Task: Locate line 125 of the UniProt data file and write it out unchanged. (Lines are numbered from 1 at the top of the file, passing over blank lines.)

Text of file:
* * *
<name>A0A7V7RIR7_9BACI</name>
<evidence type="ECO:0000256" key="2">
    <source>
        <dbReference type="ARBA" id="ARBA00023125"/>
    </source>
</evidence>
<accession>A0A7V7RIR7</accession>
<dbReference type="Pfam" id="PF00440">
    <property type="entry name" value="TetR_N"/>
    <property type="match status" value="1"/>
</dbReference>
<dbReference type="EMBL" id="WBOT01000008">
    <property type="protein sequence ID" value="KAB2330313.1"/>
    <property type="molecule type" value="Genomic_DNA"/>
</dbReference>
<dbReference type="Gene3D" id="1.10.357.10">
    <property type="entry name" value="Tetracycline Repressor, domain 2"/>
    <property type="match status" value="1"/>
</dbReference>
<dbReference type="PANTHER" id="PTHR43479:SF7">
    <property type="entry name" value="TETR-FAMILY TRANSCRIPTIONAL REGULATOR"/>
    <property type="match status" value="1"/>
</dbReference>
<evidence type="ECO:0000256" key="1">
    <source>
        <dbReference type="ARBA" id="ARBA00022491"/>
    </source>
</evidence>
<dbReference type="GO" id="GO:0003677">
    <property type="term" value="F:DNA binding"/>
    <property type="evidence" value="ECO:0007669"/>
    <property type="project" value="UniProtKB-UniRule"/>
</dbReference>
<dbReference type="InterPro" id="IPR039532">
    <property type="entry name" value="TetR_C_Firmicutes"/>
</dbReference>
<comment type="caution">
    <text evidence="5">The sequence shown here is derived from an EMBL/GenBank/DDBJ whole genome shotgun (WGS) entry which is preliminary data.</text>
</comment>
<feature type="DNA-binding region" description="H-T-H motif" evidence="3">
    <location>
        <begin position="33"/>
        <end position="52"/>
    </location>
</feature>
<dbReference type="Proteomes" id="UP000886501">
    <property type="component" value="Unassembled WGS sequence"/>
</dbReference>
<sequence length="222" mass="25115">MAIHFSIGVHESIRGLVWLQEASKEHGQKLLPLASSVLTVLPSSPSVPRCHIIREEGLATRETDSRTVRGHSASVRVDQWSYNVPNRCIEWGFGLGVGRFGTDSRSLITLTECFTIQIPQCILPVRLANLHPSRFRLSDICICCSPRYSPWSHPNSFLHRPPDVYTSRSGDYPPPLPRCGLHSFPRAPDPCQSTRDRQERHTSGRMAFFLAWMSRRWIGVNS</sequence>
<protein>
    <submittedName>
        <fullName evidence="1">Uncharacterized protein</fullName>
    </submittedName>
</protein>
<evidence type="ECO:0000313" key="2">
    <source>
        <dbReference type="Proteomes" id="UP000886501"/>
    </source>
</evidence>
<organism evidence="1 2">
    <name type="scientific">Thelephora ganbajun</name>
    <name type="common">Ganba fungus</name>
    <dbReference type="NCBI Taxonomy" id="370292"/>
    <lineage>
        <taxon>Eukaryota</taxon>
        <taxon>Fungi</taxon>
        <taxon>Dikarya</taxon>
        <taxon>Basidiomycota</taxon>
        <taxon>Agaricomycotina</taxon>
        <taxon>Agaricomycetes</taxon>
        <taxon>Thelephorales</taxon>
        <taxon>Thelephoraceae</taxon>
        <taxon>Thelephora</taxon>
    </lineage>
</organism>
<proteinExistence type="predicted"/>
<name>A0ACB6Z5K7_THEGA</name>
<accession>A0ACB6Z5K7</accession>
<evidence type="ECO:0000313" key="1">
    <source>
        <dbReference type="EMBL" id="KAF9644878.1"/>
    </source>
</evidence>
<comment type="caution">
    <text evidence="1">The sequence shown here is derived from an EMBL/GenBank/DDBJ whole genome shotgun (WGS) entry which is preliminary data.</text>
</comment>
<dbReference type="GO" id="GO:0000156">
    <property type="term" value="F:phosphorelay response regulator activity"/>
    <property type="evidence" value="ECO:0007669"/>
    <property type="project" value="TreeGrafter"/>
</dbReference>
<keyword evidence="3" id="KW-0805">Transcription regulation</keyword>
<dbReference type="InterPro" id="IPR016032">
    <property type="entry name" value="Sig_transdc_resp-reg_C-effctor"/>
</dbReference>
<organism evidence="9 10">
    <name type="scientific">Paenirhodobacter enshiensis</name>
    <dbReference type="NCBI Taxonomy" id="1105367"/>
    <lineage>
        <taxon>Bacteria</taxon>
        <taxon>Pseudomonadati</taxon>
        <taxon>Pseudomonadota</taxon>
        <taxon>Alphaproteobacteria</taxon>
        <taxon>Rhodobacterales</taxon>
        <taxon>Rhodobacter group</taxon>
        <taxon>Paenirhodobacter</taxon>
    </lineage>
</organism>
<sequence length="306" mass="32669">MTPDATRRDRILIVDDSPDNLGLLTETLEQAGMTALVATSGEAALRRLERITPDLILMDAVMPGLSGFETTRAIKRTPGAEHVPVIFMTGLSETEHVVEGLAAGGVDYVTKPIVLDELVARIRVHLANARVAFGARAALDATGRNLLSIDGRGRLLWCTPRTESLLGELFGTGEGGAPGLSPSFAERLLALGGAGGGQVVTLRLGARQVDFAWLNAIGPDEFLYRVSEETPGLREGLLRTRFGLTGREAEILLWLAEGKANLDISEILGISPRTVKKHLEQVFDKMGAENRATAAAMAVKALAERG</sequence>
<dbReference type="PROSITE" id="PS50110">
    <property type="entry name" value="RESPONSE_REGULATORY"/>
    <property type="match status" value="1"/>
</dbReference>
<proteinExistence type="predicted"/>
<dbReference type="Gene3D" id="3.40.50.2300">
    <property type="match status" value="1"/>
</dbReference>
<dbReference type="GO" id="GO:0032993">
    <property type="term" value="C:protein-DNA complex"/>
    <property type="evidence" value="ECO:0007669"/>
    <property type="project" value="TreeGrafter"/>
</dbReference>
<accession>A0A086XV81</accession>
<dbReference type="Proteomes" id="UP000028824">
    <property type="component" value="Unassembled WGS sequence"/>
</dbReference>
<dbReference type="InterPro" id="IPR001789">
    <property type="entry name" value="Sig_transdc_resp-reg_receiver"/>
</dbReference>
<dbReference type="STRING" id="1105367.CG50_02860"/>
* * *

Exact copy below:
    <property type="component" value="Unassembled WGS sequence"/>